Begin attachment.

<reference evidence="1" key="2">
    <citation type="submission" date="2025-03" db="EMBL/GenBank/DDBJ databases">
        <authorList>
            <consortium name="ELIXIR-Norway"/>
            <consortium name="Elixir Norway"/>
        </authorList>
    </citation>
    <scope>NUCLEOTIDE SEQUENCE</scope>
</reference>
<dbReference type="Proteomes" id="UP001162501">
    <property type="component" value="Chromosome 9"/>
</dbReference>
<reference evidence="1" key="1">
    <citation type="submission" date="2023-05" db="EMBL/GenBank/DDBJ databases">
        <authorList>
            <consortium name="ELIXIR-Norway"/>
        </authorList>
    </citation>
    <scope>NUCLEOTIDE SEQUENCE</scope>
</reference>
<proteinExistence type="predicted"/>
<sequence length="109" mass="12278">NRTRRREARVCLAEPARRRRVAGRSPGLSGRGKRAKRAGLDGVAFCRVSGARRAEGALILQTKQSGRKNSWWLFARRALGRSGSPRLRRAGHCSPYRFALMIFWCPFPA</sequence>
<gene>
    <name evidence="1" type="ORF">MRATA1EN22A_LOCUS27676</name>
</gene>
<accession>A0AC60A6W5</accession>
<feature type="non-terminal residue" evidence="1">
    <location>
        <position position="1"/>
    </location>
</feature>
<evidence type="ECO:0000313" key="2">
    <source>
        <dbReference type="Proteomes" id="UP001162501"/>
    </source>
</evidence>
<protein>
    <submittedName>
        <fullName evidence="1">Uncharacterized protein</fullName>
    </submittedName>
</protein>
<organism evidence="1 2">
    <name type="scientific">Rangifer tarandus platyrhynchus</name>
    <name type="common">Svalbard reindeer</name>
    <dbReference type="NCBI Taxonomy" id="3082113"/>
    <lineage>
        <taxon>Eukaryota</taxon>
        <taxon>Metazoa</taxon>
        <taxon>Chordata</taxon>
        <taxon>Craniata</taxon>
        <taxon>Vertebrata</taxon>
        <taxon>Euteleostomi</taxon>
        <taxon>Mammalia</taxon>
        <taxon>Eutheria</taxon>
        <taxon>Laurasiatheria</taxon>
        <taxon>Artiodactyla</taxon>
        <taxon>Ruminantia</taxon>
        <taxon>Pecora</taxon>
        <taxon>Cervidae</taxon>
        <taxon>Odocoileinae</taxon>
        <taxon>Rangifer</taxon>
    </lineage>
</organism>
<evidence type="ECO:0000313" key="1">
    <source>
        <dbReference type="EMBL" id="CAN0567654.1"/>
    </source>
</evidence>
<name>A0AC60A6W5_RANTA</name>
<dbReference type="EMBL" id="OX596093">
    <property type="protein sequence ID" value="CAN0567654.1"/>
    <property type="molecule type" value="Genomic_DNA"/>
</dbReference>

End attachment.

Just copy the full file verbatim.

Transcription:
<reference evidence="1" key="2">
    <citation type="submission" date="2025-03" db="EMBL/GenBank/DDBJ databases">
        <authorList>
            <consortium name="ELIXIR-Norway"/>
            <consortium name="Elixir Norway"/>
        </authorList>
    </citation>
    <scope>NUCLEOTIDE SEQUENCE</scope>
</reference>
<dbReference type="Proteomes" id="UP001162501">
    <property type="component" value="Chromosome 9"/>
</dbReference>
<reference evidence="1" key="1">
    <citation type="submission" date="2023-05" db="EMBL/GenBank/DDBJ databases">
        <authorList>
            <consortium name="ELIXIR-Norway"/>
        </authorList>
    </citation>
    <scope>NUCLEOTIDE SEQUENCE</scope>
</reference>
<proteinExistence type="predicted"/>
<sequence length="109" mass="12278">NRTRRREARVCLAEPARRRRVAGRSPGLSGRGKRAKRAGLDGVAFCRVSGARRAEGALILQTKQSGRKNSWWLFARRALGRSGSPRLRRAGHCSPYRFALMIFWCPFPA</sequence>
<gene>
    <name evidence="1" type="ORF">MRATA1EN22A_LOCUS27676</name>
</gene>
<accession>A0AC60A6W5</accession>
<feature type="non-terminal residue" evidence="1">
    <location>
        <position position="1"/>
    </location>
</feature>
<evidence type="ECO:0000313" key="2">
    <source>
        <dbReference type="Proteomes" id="UP001162501"/>
    </source>
</evidence>
<protein>
    <submittedName>
        <fullName evidence="1">Uncharacterized protein</fullName>
    </submittedName>
</protein>
<organism evidence="1 2">
    <name type="scientific">Rangifer tarandus platyrhynchus</name>
    <name type="common">Svalbard reindeer</name>
    <dbReference type="NCBI Taxonomy" id="3082113"/>
    <lineage>
        <taxon>Eukaryota</taxon>
        <taxon>Metazoa</taxon>
        <taxon>Chordata</taxon>
        <taxon>Craniata</taxon>
        <taxon>Vertebrata</taxon>
        <taxon>Euteleostomi</taxon>
        <taxon>Mammalia</taxon>
        <taxon>Eutheria</taxon>
        <taxon>Laurasiatheria</taxon>
        <taxon>Artiodactyla</taxon>
        <taxon>Ruminantia</taxon>
        <taxon>Pecora</taxon>
        <taxon>Cervidae</taxon>
        <taxon>Odocoileinae</taxon>
        <taxon>Rangifer</taxon>
    </lineage>
</organism>
<evidence type="ECO:0000313" key="1">
    <source>
        <dbReference type="EMBL" id="CAN0567654.1"/>
    </source>
</evidence>
<name>A0AC60A6W5_RANTA</name>
<dbReference type="EMBL" id="OX596093">
    <property type="protein sequence ID" value="CAN0567654.1"/>
    <property type="molecule type" value="Genomic_DNA"/>
</dbReference>